Japanese colleges are all strictly ranked, and highly competitive in the upper ranks. What I didn’t know was that there exists a directory of foreign colleges for Japanese people considering studying overseas, which ranks them on the Japanese system. Apparantly, one of my students looked up WPI, and it turns out to be in the top rank. This made me happy. This, combined with the fact that in the previous two generations in my family, there are two dentists, a programmer, and a lawyer, made them very impressed with me and my lineage. They told me that they would like it if I stayed in Japan for a long time, and that I should find a nice Japanese girl to go out with. I can only hope that they continue to like me for the remainder of the year.

Eventually, someone noticed that it was past midnight; we had been there for almost four hours by that point. I was startled by the bill; it would have been over $30 per person, but they wouldn’t let me chip in, saying that it was my party. Overall, it was a really nice experience, and I was really happy they would do this for me. There were times when there was a flurry of conversation in Japanese which went way over my head, but usually someone would notice and give me a synopsis in English. There were also times when they were talking in Japanese that I understood nearly everything. It was, if anything, an incentive for me to continue learning.


I am going to go insane.

I finished assembling the new computer today; it’s working nicely, thanks to a linux distribution called Ubuntu which has the first really user-friendly installer that I’ve seen on a linux to date. I popped the CD in, and an hour later, I had a nice GNOME desktop environment with a graphical login screen and everything. The only work I had to do during the install process was decide how I wanted to partition the drive, and tell it what language I wanted to use.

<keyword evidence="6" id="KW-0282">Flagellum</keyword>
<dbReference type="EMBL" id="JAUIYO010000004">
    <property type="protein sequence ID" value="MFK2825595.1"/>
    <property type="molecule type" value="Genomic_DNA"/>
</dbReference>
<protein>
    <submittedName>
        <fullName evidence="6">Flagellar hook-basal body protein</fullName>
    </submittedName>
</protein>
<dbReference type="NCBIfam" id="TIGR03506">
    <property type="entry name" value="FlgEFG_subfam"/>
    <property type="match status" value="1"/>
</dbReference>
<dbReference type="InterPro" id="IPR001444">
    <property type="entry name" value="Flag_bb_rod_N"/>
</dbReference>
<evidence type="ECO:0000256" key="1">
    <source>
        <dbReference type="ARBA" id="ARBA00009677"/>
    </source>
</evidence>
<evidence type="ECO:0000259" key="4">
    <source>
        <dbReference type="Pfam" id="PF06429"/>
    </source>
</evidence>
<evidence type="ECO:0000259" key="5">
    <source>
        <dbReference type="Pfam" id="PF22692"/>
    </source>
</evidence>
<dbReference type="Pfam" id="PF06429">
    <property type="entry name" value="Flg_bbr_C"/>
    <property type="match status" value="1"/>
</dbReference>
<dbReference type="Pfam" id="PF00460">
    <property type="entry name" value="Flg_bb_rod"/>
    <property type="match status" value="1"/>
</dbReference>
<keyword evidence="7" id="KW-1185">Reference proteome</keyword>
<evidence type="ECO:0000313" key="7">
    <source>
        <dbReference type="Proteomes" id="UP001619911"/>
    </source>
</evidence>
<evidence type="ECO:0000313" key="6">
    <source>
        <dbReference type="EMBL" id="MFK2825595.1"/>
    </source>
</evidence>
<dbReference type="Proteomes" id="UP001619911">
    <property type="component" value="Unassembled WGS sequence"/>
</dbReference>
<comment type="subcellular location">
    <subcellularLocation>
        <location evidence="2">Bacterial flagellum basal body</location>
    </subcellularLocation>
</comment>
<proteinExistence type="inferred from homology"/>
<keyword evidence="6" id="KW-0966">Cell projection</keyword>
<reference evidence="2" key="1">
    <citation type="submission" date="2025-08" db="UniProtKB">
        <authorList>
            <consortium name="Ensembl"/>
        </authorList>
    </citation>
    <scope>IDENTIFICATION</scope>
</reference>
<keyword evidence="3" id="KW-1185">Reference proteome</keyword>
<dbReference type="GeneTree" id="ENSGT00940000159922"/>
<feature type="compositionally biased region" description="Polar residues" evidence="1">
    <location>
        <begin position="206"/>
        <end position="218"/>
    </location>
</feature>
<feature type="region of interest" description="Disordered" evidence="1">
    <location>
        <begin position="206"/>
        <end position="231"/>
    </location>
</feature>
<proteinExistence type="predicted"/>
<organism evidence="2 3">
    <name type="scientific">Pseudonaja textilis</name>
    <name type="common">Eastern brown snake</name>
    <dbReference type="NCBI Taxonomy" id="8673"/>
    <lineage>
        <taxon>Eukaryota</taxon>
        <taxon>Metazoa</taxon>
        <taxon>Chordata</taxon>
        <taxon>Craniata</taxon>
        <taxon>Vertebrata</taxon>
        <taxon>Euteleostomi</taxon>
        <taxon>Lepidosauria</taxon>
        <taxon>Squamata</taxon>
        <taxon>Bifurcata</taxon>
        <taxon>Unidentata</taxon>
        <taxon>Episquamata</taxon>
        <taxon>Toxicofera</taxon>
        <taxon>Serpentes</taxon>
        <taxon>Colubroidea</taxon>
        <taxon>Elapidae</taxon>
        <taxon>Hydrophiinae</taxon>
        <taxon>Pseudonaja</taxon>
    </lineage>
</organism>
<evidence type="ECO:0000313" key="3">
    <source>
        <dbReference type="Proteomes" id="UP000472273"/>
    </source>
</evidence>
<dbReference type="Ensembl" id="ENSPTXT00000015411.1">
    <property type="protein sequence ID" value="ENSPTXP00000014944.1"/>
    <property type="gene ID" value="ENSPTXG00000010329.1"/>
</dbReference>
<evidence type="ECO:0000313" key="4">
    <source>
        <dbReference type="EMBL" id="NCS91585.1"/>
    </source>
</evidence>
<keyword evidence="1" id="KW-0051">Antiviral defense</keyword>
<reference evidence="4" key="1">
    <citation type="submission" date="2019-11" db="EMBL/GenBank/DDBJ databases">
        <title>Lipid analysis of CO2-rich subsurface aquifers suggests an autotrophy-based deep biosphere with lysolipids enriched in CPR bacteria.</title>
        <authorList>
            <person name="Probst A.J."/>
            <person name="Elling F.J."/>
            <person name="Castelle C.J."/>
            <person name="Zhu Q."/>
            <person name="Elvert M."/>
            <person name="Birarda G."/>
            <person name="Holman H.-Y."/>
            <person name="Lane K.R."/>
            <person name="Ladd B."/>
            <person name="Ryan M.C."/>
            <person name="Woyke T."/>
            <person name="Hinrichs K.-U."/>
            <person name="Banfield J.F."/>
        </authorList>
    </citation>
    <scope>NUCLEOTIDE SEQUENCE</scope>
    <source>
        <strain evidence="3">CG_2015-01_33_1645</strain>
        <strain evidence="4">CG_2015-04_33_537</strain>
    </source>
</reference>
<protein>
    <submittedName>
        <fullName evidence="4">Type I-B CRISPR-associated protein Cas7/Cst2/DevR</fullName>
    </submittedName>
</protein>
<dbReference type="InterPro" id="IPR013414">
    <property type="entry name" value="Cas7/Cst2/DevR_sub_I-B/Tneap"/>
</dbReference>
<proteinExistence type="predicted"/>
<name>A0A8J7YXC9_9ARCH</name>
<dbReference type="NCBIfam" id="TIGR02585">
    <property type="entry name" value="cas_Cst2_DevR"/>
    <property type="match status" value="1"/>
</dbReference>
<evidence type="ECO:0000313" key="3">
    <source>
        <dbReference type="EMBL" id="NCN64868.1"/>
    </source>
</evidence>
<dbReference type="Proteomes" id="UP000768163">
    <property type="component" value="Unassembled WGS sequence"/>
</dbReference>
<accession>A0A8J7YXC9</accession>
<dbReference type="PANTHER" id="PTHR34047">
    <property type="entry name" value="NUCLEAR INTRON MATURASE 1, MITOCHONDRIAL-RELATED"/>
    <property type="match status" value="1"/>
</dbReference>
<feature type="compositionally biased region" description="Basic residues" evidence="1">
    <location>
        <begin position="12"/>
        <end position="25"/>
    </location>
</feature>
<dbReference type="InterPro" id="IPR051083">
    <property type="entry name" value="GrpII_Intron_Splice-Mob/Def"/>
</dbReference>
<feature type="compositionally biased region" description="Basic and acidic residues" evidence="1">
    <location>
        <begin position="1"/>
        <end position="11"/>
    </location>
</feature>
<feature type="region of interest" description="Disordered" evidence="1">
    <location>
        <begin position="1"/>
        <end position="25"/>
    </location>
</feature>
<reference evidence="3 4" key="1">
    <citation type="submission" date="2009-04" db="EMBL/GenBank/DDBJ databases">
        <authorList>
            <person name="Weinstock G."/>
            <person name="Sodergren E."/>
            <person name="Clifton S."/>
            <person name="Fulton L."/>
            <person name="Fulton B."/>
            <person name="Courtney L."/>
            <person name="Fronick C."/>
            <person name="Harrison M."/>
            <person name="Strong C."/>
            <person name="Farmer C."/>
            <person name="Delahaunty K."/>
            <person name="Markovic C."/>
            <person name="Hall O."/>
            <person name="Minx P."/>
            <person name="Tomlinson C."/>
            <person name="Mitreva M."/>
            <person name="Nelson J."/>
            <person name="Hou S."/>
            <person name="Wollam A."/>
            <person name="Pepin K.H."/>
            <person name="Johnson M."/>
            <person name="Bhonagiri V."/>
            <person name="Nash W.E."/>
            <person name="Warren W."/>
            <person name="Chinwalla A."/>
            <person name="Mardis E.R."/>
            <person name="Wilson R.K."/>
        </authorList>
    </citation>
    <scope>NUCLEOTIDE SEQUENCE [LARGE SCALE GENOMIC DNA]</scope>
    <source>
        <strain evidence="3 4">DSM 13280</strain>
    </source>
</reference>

It’s going to get ripped out later, of course, and replaced with something a bit more heavy-duty. That’s a project for another time, though.

Anyhow, while I was assembling the Linux system, I wanted to give it the old drive from when I was seriously trying to dual-boot my Windows machine. I had formatted the smaller drive in the old machine to ReiserFS (as well as a boot and swap partition) and Windows could no longer see it. Actually, Windows continued to be unable to see it even after it was formatted to Fat32 again, which is why it was no loss moving it into the other machine.

After taking it out, I discovered that Grub has serious issues when you do something like remove a hard drive without telling it what’s up. Unfortunately for me, nothing I tried in attempting to update it as to the situation worked; it just sat there, politely working perfectly while the drive was plugged in, and refusing to let me boot anything when the drive was disconnected.

After a while, I got sick of this, so I decided that Windows surely could solve the problem by eradicating Grub. Unfortunately, normal system repair doesn’t do this, it just un-did the effects of SP2. I ended up reinstalling Windows, a process which took about 90 minutes longer than it should have, for no reason that I could discern. Perhaps it was decrypting everything on the disc on the fly, or something.